Amidst the recent controversy over the dubious appointments, severe lapses in corporate governance and a spate of ongoing investigations, the National Stock Exchange (NSE) has begun the hunt for a new managing director (MD) and chief executive officer (CEO).
In an advertisement published today, the Exchange has invited applications from candidates with initial public offering (IPO) experience. The five-year term of Vikram Limaye, NSE's incumbent MD and CEO, ends on 16 July 2022 and he is eligible to apply for another term. The Securities and Exchange Board of India (SEBI) stipulates that the incumbent has to compete with another candidate to win his next term, so it is possible that the advertisement is a mere formality. It is not immediately known if he is seeking a second term. Mr Limaye was appointed in July 2017 replacing Chitra Ramkrishna who stepped down in December 2016 citing ‘personal reasons’.
NSE’s past practice of appointing MDs without proper processes has now turned controversial. The manipulation of the appointment process by an NSE committee (appointed by the board and including senior directors) has been documented in the book Absolute Power
by the editors of Moneylife
Sucheta Dalal and Debashis Basu. The post of non-executive vice-chairman for Ravi Narain, when he stepped down as MD was similarly problematic. This time around, the appointment process will take place under a new chairperson at the Securities and Exchange Board of India (SEBI) and at a time when NSE’s actions over the past decade are under scrutiny and being investigated by the Central Bureau of Investigation (CBI). Anand Subramanian, the former group operating officer (GOO) who was appointed in violation of all internal rules and HR practices is under arrest and both Chitra Ramkrishna and Ravi Narain, from the founding team, have been interrogated.
The NSE advertisement for MD candidates requires them to have a track record of strengthening corporate governance, enterprise risk management and compliance management framework. Further, the notice says candidates with exposure to working in a publicly listed company or having led an organisation through an initial public offering process “will be an added advantage”. The committee has to select at least two names (of which one has to be an external candidate), which will be sent to SEBI for approval after which it has to be cleared by shareholders.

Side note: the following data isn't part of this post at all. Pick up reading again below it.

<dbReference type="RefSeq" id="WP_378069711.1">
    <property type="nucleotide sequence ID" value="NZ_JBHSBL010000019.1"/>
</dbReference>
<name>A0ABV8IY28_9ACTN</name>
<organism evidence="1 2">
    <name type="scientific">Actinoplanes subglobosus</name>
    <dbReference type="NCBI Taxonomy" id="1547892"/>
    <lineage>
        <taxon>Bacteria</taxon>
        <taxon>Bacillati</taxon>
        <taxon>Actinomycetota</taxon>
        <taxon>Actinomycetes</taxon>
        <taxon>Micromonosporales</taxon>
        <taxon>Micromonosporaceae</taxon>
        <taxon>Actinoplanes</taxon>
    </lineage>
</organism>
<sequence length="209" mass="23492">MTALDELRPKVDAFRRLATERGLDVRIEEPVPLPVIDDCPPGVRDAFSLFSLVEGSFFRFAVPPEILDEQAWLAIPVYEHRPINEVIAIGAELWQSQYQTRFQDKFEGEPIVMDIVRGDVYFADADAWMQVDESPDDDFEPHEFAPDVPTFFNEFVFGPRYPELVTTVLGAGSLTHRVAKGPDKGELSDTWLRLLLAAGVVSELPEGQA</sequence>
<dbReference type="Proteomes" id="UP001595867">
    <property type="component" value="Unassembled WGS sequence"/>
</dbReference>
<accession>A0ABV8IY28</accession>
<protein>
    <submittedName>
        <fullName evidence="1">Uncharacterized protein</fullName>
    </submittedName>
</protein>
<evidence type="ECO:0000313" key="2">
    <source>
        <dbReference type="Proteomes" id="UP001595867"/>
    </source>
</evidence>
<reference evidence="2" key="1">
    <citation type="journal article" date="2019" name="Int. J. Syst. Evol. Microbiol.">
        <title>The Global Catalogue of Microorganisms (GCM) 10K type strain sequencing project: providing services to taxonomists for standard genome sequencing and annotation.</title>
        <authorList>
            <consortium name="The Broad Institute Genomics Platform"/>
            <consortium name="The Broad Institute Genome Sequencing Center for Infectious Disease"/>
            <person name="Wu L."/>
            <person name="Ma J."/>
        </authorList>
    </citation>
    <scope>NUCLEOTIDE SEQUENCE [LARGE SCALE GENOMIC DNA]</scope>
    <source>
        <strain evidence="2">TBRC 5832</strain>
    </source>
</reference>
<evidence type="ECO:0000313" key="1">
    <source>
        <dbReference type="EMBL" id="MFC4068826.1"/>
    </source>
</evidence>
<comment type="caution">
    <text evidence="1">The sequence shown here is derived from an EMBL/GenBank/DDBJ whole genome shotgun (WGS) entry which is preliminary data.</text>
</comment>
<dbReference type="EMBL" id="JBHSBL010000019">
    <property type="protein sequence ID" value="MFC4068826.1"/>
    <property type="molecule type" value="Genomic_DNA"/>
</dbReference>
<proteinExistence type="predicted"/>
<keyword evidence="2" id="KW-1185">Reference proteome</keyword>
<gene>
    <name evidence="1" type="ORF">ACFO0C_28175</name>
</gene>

Since stock exchanges and depositories are key market infrastructure companies, SEBI has the final say on the appointment of the MD and CEO. Hence, there is growing trepidation that the government may interfere and try to colour or, even worse, scuttle the ongoing probe.
Allegations of corporate governance lapses have been plaguing NSE for several years. The probe into what is called the co-location (Colo) scam, where certain top brokers were allowed to profit from faster access to NSE systems had derailed NSE’s plan to go public in 2017. This has been further complicated by a fresh order dated 11th February on how the former MD, Chitra Ramkrishna was embarrassingly sharing information with someone she claims is a Himalayan Yogi who also communicated with her on email, copying his emails to her personal appointee Anand Subramanian.
was the first to expose this scam in mid-2015
, for which NSE had filed a defamation case against us. A single judge in Bombay High Court dismissed the frivolous suit and ordered the NSE to pay a fine of Rs50 lakh (mainly to two Mumbai hospitals). After filing an appeal against the order, NSE paid up the penalty. Meanwhile, in the wake of the scam, the top brass of NSE had to resign and a new management team took charge.
This 25 years of experience entry criteria, will again bring those old folks with corrupted friends and acquaintances, back into places of power where they shouldn't be allowed.